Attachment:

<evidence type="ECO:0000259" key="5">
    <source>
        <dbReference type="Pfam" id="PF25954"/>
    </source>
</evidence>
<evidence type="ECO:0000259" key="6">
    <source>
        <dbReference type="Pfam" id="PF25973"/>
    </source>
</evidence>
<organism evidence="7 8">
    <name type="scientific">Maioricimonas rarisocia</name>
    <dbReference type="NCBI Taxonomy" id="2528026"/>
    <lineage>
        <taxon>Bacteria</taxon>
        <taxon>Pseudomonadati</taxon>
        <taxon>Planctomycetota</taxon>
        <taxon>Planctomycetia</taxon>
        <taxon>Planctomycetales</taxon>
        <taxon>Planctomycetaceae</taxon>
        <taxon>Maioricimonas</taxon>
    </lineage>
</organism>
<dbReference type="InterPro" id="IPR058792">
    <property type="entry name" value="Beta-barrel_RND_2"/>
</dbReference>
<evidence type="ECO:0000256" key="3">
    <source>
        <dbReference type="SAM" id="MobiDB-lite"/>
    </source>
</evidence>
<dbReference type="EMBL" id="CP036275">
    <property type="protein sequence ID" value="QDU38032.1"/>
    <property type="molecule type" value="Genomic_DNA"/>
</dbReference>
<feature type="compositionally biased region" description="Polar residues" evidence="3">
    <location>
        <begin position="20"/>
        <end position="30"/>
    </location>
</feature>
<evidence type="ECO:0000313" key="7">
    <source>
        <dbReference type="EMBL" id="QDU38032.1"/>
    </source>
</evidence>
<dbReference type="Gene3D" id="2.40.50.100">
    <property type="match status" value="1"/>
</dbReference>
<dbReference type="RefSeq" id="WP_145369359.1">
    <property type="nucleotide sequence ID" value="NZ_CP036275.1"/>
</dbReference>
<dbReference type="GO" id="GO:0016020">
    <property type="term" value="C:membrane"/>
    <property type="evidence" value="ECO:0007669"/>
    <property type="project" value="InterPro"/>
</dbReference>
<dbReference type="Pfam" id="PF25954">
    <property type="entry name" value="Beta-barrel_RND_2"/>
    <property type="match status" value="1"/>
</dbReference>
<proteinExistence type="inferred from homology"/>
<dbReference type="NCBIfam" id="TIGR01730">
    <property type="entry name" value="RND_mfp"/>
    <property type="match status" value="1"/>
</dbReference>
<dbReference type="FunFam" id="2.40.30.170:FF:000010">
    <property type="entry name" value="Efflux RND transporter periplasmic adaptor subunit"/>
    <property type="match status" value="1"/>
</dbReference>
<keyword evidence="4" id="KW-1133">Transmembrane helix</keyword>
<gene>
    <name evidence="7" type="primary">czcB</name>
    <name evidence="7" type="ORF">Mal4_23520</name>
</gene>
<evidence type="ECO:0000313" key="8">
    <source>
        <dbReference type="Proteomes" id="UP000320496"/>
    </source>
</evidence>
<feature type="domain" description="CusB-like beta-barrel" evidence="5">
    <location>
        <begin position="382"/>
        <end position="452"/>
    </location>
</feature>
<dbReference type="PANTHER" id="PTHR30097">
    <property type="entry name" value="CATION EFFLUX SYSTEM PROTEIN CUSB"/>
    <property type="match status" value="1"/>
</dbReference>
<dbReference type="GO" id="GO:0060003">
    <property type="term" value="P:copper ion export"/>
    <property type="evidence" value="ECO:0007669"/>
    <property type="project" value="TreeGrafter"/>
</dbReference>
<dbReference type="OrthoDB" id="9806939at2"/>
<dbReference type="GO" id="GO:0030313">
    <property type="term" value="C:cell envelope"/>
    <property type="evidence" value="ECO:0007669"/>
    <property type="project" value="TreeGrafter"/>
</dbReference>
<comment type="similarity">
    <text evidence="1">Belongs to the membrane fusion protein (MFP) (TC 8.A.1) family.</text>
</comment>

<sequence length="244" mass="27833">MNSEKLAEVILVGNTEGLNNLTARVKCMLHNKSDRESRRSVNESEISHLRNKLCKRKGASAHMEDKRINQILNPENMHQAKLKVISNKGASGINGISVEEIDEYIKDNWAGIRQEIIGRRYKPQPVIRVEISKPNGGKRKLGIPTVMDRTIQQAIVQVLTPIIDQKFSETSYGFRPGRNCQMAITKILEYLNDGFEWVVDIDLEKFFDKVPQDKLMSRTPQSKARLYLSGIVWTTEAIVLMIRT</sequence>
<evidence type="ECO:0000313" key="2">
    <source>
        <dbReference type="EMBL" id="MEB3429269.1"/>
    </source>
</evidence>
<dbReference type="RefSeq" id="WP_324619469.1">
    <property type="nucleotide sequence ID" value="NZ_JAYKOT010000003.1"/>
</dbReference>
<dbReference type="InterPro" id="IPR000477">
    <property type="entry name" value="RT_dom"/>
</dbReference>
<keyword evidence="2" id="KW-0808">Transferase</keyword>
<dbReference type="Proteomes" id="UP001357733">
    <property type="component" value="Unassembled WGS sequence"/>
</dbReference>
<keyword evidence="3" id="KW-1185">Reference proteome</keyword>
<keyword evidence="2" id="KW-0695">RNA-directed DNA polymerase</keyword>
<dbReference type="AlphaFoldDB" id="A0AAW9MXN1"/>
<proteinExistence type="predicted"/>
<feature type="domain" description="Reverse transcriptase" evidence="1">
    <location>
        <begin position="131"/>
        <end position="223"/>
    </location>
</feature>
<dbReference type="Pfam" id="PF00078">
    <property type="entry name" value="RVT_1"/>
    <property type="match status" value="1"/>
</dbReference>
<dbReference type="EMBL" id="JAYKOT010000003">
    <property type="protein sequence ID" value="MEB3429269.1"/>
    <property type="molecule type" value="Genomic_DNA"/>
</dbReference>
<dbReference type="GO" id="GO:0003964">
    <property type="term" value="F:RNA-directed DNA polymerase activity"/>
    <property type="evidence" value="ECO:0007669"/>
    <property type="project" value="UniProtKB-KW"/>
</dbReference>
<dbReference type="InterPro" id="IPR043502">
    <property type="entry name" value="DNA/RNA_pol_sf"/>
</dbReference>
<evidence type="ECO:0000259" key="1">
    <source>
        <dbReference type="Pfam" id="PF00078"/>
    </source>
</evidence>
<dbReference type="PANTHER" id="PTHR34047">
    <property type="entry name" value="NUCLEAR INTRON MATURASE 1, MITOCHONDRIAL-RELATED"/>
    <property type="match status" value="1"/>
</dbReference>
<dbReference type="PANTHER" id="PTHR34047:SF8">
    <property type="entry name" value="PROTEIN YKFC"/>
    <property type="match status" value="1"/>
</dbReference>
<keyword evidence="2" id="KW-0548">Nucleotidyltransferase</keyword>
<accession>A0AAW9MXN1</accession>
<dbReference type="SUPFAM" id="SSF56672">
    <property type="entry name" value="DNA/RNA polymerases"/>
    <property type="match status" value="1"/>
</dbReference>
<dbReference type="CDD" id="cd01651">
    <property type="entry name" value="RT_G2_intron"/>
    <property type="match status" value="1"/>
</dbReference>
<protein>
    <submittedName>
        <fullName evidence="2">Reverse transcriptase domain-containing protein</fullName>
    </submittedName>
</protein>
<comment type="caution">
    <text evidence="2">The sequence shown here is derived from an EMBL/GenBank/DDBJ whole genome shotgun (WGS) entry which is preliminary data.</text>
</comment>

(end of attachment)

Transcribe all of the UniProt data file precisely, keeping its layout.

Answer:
<evidence type="ECO:0000259" key="5">
    <source>
        <dbReference type="Pfam" id="PF25954"/>
    </source>
</evidence>
<evidence type="ECO:0000259" key="6">
    <source>
        <dbReference type="Pfam" id="PF25973"/>
    </source>
</evidence>
<organism evidence="7 8">
    <name type="scientific">Maioricimonas rarisocia</name>
    <dbReference type="NCBI Taxonomy" id="2528026"/>
    <lineage>
        <taxon>Bacteria</taxon>
        <taxon>Pseudomonadati</taxon>
        <taxon>Planctomycetota</taxon>
        <taxon>Planctomycetia</taxon>
        <taxon>Planctomycetales</taxon>
        <taxon>Planctomycetaceae</taxon>
        <taxon>Maioricimonas</taxon>
    </lineage>
</organism>
<dbReference type="InterPro" id="IPR058792">
    <property type="entry name" value="Beta-barrel_RND_2"/>
</dbReference>
<evidence type="ECO:0000256" key="3">
    <source>
        <dbReference type="SAM" id="MobiDB-lite"/>
    </source>
</evidence>
<dbReference type="EMBL" id="CP036275">
    <property type="protein sequence ID" value="QDU38032.1"/>
    <property type="molecule type" value="Genomic_DNA"/>
</dbReference>
<feature type="compositionally biased region" description="Polar residues" evidence="3">
    <location>
        <begin position="20"/>
        <end position="30"/>
    </location>
</feature>
<evidence type="ECO:0000313" key="7">
    <source>
        <dbReference type="EMBL" id="QDU38032.1"/>
    </source>
</evidence>
<dbReference type="Gene3D" id="2.40.50.100">
    <property type="match status" value="1"/>
</dbReference>
<dbReference type="RefSeq" id="WP_145369359.1">
    <property type="nucleotide sequence ID" value="NZ_CP036275.1"/>
</dbReference>
<dbReference type="GO" id="GO:0016020">
    <property type="term" value="C:membrane"/>
    <property type="evidence" value="ECO:0007669"/>
    <property type="project" value="InterPro"/>
</dbReference>
<dbReference type="Pfam" id="PF25954">
    <property type="entry name" value="Beta-barrel_RND_2"/>
    <property type="match status" value="1"/>
</dbReference>
<proteinExistence type="inferred from homology"/>
<dbReference type="NCBIfam" id="TIGR01730">
    <property type="entry name" value="RND_mfp"/>
    <property type="match status" value="1"/>
</dbReference>
<dbReference type="FunFam" id="2.40.30.170:FF:000010">
    <property type="entry name" value="Efflux RND transporter periplasmic adaptor subunit"/>
    <property type="match status" value="1"/>
</dbReference>
<keyword evidence="4" id="KW-1133">Transmembrane helix</keyword>
<gene>
    <name evidence="7" type="primary">czcB</name>
    <name evidence="7" type="ORF">Mal4_23520</name>
</gene>
<evidence type="ECO:0000313" key="8">
    <source>
        <dbReference type="Proteomes" id="UP000320496"/>
    </source>
</evidence>
<feature type="domain" description="CusB-like beta-barrel" evidence="5">
    <location>
        <begin position="382"/>
        <end position="452"/>
    </location>
</feature>
<dbReference type="PANTHER" id="PTHR30097">
    <property type="entry name" value="CATION EFFLUX SYSTEM PROTEIN CUSB"/>
    <property type="match status" value="1"/>
</dbReference>
<dbReference type="GO" id="GO:0060003">
    <property type="term" value="P:copper ion export"/>
    <property type="evidence" value="ECO:0007669"/>
    <property type="project" value="TreeGrafter"/>
</dbReference>
<dbReference type="OrthoDB" id="9806939at2"/>
<dbReference type="GO" id="GO:0030313">
    <property type="term" value="C:cell envelope"/>
    <property type="evidence" value="ECO:0007669"/>
    <property type="project" value="TreeGrafter"/>
</dbReference>
<comment type="similarity">
    <text evidence="1">Belongs to the membrane fusion protein (MFP) (TC 8.A.1) family.</text>
</comment>

<sequence length="244" mass="27833">MNSEKLAEVILVGNTEGLNNLTARVKCMLHNKSDRESRRSVNESEISHLRNKLCKRKGASAHMEDKRINQILNPENMHQAKLKVISNKGASGINGISVEEIDEYIKDNWAGIRQEIIGRRYKPQPVIRVEISKPNGGKRKLGIPTVMDRTIQQAIVQVLTPIIDQKFSETSYGFRPGRNCQMAITKILEYLNDGFEWVVDIDLEKFFDKVPQDKLMSRTPQSKARLYLSGIVWTTEAIVLMIRT</sequence>
<evidence type="ECO:0000313" key="2">
    <source>
        <dbReference type="EMBL" id="MEB3429269.1"/>
    </source>
</evidence>
<dbReference type="RefSeq" id="WP_324619469.1">
    <property type="nucleotide sequence ID" value="NZ_JAYKOT010000003.1"/>
</dbReference>
<dbReference type="InterPro" id="IPR000477">
    <property type="entry name" value="RT_dom"/>
</dbReference>
<keyword evidence="2" id="KW-0808">Transferase</keyword>
<dbReference type="Proteomes" id="UP001357733">
    <property type="component" value="Unassembled WGS sequence"/>
</dbReference>
<keyword evidence="3" id="KW-1185">Reference proteome</keyword>
<keyword evidence="2" id="KW-0695">RNA-directed DNA polymerase</keyword>
<dbReference type="AlphaFoldDB" id="A0AAW9MXN1"/>
<proteinExistence type="predicted"/>
<feature type="domain" description="Reverse transcriptase" evidence="1">
    <location>
        <begin position="131"/>
        <end position="223"/>
    </location>
</feature>
<dbReference type="Pfam" id="PF00078">
    <property type="entry name" value="RVT_1"/>
    <property type="match status" value="1"/>
</dbReference>
<dbReference type="EMBL" id="JAYKOT010000003">
    <property type="protein sequence ID" value="MEB3429269.1"/>
    <property type="molecule type" value="Genomic_DNA"/>
</dbReference>
<dbReference type="GO" id="GO:0003964">
    <property type="term" value="F:RNA-directed DNA polymerase activity"/>
    <property type="evidence" value="ECO:0007669"/>
    <property type="project" value="UniProtKB-KW"/>
</dbReference>
<dbReference type="InterPro" id="IPR043502">
    <property type="entry name" value="DNA/RNA_pol_sf"/>
</dbReference>
<evidence type="ECO:0000259" key="1">
    <source>
        <dbReference type="Pfam" id="PF00078"/>
    </source>
</evidence>
<dbReference type="PANTHER" id="PTHR34047">
    <property type="entry name" value="NUCLEAR INTRON MATURASE 1, MITOCHONDRIAL-RELATED"/>
    <property type="match status" value="1"/>
</dbReference>
<dbReference type="PANTHER" id="PTHR34047:SF8">
    <property type="entry name" value="PROTEIN YKFC"/>
    <property type="match status" value="1"/>
</dbReference>
<keyword evidence="2" id="KW-0548">Nucleotidyltransferase</keyword>
<accession>A0AAW9MXN1</accession>
<dbReference type="SUPFAM" id="SSF56672">
    <property type="entry name" value="DNA/RNA polymerases"/>
    <property type="match status" value="1"/>
</dbReference>
<dbReference type="CDD" id="cd01651">
    <property type="entry name" value="RT_G2_intron"/>
    <property type="match status" value="1"/>
</dbReference>
<protein>
    <submittedName>
        <fullName evidence="2">Reverse transcriptase domain-containing protein</fullName>
    </submittedName>
</protein>
<comment type="caution">
    <text evidence="2">The sequence shown here is derived from an EMBL/GenBank/DDBJ whole genome shotgun (WGS) entry which is preliminary data.</text>
</comment>